509 F2d 533 Sierra Club v. C B Morton
509 F.2d 533
166 U.S.App.D.C. 200, 5 Envtl. L. Rep. 20,155
SIERRA CLUB et al., Appellants,
Rogers C. B. MORTON, Secretary of the United States
Department of the Interior, et al.
United States Court of Appeals,
District of Columbia Circuit.
Argued Dec. 17, 1974.
Decided Jan. 3, 1975.
Bruce J. Terris and Suellen T. Keiner, Washington, D.C., for appellants.
Raymond N. Zagone, Edmund B. Clark, Wallace H. Johnson, Jacques B. Gelin, U.S. Dept. of Justice, Washington, D.C., for appellee.
Before BAZELON, Chief Judge, and WRIGHT and MacKINNON, Circuit Judges.
On consideration of appellants' motion for a limited injunction pending appeal, and it appearing from the Secretary's answer to Plaintiffs' Revised Supplemental Interrogatory No. 31 that the Secretary is in the process of approving or disapproving the mining plans and railroad rights-of-way set forth in the Eastern Powder River Coal Basin Environmental Impact Statement and that such an injunction is required to maintain the status quo pending disposition of this appeal, it isOrdered by this court that the aforesaid motion is granted, and it is
Further ordered by this court that the Secretary of the Interior take no action concerning the mining plans and railroad rights-of-way set forth in the Eastern Powder River Coal Basin Environmental Impact Statement pending further order of this court.
Circuit Judge MacKINNON dissents for the reasons set forth in his attached opinion.
MacKINNON, Circuit Judge (dissenting):
In the foregoing order the majority grant appellants' motion for a limited injunction pending appeal and order the Secretary of the Interior to refrain from any action concerning the projects covered by the Eastern Powder River Coal Basin Environmental Impact Statement until further order by this court.
Although the Powder River Statement is attached to the record as an exhibit, the court below was not called upon to rule as to the adequacy of the statement to support the particular federal actions it covers, and therefore that issue is not before this court on appeal. If appellants believe that that particular statement is not sufficient to justify approval of the mining plans and rights-of-way, the proper method for the expression of such concerns is to file an appeal challenging that statement. All of appellants' arguments relating to the necessary scope of impact statements on projects within the region can be raised in a challenge to a particular statement. The appeal presently before this court is not an appropriate vehicle for obtaining de facto review in this circuit of the sufficiency of impact statements covering various federal projects within appellants' 'Northern Great Plains Region.' It obviously is less convenient for appellants to be required to litigate each statement, but the law was not written for the convenience of the Sierra Club and other litigants.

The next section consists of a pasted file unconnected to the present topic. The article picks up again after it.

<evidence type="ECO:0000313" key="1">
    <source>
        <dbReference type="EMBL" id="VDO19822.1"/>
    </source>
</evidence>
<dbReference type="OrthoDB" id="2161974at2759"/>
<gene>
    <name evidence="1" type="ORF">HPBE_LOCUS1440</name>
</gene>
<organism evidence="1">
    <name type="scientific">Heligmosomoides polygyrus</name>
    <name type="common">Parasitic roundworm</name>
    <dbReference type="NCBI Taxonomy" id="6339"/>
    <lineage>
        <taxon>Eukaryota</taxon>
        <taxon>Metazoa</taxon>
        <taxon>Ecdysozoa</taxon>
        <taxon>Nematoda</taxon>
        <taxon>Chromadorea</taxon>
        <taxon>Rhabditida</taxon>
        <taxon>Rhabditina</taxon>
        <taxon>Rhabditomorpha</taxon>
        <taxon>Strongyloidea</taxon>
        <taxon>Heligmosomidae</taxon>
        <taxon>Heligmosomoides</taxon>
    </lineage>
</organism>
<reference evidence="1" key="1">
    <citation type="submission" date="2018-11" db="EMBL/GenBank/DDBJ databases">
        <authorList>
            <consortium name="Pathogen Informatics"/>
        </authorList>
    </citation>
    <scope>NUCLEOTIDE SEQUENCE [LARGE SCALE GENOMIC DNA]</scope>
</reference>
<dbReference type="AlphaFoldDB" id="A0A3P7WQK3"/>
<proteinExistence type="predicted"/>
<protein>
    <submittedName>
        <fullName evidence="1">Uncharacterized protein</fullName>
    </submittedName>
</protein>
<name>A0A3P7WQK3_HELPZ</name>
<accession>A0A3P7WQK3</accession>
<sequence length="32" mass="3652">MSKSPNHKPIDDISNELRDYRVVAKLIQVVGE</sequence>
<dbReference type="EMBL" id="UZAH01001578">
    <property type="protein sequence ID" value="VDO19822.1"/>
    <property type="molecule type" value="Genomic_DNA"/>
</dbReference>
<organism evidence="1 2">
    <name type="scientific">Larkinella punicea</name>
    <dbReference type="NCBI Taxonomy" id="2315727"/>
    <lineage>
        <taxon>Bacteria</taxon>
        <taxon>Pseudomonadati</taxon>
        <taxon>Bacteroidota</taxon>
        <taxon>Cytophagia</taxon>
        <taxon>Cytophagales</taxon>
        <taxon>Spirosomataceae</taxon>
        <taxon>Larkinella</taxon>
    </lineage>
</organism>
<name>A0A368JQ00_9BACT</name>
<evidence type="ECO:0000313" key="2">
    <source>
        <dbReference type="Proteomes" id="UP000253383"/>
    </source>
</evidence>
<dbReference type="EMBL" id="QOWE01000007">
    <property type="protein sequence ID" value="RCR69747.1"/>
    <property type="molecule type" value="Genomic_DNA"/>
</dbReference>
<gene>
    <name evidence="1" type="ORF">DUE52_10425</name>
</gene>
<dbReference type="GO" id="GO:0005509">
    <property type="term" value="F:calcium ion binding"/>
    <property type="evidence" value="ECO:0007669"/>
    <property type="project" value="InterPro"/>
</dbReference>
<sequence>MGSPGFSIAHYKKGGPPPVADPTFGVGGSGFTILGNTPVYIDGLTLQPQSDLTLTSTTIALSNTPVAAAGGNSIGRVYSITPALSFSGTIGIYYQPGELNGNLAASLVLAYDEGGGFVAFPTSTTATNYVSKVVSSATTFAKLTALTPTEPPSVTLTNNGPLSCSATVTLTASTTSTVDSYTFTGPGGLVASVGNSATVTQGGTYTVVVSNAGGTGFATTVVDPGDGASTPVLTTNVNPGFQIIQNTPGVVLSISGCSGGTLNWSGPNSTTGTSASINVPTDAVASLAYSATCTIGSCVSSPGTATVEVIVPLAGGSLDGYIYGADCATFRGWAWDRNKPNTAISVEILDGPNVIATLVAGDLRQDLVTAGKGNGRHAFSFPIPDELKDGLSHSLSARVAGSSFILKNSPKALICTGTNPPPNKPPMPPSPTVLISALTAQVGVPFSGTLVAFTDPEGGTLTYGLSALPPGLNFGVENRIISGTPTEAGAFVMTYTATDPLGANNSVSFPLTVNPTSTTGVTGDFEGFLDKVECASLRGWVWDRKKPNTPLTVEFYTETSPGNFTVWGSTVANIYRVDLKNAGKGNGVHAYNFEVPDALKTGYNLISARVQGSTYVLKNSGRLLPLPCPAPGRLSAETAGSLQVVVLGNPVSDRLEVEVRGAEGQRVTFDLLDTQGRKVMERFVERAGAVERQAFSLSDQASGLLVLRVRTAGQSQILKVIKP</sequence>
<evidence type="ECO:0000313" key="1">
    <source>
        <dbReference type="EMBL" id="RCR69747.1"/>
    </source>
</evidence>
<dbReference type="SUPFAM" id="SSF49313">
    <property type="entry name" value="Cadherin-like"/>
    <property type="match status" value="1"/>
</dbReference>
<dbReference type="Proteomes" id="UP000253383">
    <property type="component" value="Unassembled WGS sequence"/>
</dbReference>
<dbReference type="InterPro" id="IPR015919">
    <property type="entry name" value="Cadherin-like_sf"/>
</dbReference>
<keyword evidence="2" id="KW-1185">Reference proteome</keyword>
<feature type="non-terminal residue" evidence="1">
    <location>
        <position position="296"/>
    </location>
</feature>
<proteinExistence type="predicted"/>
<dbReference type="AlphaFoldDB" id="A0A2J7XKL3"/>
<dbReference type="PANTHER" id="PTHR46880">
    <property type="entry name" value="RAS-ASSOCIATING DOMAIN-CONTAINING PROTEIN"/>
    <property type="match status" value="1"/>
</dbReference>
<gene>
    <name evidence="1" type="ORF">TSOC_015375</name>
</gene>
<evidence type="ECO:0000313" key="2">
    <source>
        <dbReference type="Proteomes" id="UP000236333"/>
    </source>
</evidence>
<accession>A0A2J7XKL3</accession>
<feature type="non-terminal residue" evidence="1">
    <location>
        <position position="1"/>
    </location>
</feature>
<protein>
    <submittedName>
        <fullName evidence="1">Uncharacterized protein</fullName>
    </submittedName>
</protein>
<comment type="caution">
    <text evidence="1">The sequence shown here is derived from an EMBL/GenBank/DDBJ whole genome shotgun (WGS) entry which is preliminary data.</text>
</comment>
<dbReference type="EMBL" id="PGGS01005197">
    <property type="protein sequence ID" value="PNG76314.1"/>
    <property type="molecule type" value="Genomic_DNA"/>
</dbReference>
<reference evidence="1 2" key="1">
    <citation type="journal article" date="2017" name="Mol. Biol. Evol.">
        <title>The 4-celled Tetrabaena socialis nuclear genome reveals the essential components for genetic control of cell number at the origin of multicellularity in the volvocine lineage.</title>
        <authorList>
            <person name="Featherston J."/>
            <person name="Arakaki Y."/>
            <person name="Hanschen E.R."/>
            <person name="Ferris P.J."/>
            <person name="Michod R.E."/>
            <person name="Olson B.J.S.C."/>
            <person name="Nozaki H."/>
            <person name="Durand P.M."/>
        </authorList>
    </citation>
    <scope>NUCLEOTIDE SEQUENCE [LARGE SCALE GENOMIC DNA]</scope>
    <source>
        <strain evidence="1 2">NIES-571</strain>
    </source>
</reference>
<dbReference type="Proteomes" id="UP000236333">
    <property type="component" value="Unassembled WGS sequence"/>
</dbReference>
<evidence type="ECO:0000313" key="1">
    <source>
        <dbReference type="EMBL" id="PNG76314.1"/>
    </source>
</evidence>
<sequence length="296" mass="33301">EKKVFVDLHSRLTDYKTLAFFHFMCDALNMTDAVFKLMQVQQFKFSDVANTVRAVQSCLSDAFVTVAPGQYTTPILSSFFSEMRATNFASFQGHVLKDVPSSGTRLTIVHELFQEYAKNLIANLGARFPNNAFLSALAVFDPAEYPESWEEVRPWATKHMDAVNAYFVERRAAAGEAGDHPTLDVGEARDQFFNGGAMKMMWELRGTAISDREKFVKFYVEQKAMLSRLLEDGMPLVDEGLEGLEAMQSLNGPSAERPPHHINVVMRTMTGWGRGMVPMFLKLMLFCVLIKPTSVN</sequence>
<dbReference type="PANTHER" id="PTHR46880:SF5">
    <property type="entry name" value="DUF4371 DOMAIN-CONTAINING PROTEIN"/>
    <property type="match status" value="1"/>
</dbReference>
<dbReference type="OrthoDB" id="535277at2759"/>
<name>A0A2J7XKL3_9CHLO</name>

The Powder River Statement is only one of three statements which have been issued on projects within the region. See Supplemental Finding on Remand No. 9a. The adequacy of the statement relating to the Westmoreland mine has been litigated following approval of that application. The Montana District Court held in Redding v. Morton, Civ. No. 74--12--BLG (D.Mont. May 1, 1974) that that statement complies with the requirements of NEPA, and that case is on appeal to the Ninth Circuit. This court obviously cannot enjoin the Ninth Circuit from upholding the Montana District Court and thus allowing the development to proceed. Nor could it enjoin the parties from proceeding with a project approved by another court. The Peabody Coal Company project has also been approved but apparently it has not yet been challenged in court (Supp. Memo of Intervening Defendants-Appellees at 12). If an action is initiated to review the adequacy of the statement covering that project, this court could not prevent another court from entertaining that action. The effect of the proposed injunction, then, is to remove one of the three impact statements from the normal process of judicial review of the adequacy of such statements.
In Scientists Institute for Public Information, Inc. (SIPI) v. AEC, 156 U.S.App.D.C. 395, 411 n.68, 481 F.2d 1079, 1095 n.68 (1973), this court stated:
The decision whether the time is ripe for a NEPA statement on an overall research and development program is a mixed question of law and fact. . . .
With respect to judicial review of such mixed questions of law and fact, the Supreme Court has authorized a practical standard of review, the 'rational basis' test, under which the court will reverse the agency's decision if it has no warrant in the record and no reasonable basis in law.